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Social Democracy and the Creation of Modern Europe

During the 19th and first half of the 20th century Europe was the most turbulent region on earth, convulsed by war, economic crises and social and political conflict. Yet during the second half of the 20th century it was among the most stable, a study in democracy, social harmony and prosperity. How can we understand this remarkable transformation? The answer lies in the changes that occurred after 1945, among the most important of which was a dramatic shift in the understanding of what it would take to ensure democratic consolidation in Europe. Across the political spectrum a new understanding of democracy developed in Western Europe one that went beyond what think of today as “electoral” or even “liberal” democracy to what is best understood as “social democracy” — a regime type which entails not merely dramatic changes in political arrangements, but in social and economic ones as well. This talk will explain the background and logic of this "regime type" as well as consider its continuing relevance today.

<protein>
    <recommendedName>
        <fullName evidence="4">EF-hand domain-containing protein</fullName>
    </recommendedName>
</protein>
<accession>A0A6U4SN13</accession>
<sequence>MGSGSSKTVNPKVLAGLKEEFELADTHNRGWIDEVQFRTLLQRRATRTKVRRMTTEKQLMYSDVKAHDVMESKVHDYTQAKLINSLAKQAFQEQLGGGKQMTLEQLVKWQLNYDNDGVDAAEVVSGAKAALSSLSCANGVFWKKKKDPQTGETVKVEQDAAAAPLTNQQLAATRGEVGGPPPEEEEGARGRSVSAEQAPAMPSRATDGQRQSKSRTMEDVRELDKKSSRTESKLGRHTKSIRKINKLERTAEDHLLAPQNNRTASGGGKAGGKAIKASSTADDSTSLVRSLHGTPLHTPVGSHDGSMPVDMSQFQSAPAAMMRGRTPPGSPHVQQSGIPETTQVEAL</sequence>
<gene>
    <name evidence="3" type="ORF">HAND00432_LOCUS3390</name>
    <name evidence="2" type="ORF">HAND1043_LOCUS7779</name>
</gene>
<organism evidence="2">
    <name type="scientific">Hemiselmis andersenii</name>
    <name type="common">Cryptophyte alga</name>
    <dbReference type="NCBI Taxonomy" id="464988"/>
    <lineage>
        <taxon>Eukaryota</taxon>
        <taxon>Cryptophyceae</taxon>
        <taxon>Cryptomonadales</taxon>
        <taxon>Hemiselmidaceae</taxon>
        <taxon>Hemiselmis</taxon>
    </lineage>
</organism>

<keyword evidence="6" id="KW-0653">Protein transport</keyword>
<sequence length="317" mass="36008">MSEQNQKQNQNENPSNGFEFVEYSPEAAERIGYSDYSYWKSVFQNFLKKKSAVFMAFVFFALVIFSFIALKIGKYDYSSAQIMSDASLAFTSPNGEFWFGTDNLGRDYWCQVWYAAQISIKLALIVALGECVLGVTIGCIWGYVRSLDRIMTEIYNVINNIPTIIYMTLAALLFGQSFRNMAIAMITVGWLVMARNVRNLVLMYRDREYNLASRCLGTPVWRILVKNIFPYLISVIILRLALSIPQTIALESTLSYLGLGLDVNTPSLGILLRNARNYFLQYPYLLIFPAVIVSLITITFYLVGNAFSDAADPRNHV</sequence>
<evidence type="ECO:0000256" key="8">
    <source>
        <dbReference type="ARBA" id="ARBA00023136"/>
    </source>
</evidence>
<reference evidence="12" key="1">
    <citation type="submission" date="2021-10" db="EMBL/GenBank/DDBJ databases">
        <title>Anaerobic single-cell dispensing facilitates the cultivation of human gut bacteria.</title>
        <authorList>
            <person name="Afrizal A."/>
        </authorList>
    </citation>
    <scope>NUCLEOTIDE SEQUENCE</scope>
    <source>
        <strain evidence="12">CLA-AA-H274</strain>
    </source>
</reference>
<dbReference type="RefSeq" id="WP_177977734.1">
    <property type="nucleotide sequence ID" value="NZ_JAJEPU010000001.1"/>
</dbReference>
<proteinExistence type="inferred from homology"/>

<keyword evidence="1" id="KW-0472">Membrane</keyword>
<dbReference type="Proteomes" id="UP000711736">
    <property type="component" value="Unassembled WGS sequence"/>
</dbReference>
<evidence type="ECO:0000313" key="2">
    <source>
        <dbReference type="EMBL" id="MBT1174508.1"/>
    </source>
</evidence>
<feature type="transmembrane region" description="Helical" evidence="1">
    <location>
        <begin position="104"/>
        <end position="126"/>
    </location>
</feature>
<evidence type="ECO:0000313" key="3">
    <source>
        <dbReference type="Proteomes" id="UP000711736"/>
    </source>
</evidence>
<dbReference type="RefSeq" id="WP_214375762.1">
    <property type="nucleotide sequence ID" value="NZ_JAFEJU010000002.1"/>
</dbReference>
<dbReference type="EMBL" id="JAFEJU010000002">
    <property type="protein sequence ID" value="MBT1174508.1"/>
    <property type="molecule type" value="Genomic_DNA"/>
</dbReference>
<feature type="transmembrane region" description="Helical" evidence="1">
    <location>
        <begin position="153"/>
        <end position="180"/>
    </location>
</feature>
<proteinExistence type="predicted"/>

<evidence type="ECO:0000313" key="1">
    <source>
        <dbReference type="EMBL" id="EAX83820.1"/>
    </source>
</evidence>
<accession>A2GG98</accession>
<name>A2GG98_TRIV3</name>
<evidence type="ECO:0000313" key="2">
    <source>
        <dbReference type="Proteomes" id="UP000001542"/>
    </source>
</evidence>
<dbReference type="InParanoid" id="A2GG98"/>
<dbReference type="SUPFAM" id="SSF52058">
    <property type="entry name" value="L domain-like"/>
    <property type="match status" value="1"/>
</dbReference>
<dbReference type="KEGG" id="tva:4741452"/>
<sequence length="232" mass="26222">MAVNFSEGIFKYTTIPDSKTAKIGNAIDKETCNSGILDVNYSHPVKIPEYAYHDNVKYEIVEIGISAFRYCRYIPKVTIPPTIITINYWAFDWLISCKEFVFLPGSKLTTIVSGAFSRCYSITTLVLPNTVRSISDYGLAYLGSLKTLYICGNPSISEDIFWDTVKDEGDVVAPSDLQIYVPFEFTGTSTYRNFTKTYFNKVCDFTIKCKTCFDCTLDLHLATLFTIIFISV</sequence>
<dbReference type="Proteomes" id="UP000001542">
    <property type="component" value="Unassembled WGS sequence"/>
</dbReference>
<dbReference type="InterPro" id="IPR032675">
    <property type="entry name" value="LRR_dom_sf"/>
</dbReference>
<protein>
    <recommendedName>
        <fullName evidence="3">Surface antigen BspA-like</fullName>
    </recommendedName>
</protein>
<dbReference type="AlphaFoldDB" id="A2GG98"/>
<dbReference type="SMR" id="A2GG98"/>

Sheri Berman is Professor and Chair of the political science department of Barnard College. She is the author, most recently, of The Primacy of Politics: Social Democracy and the Making of Interwar Europe (2006) and has written widely on European politics, political development and the history of the left for both academic and non-academic publicatons. She is currently working on a project entitled "Democracy and Dictatorship in Europe" which investigates the development of different types of political regimes in Europe from the French revolution to the collapse of come Euro crisis and the future of social democracy in Europe.

Sheri Berman’s Athenaeum lecture is sponsored by the Keck Center for International and Strategic Studies.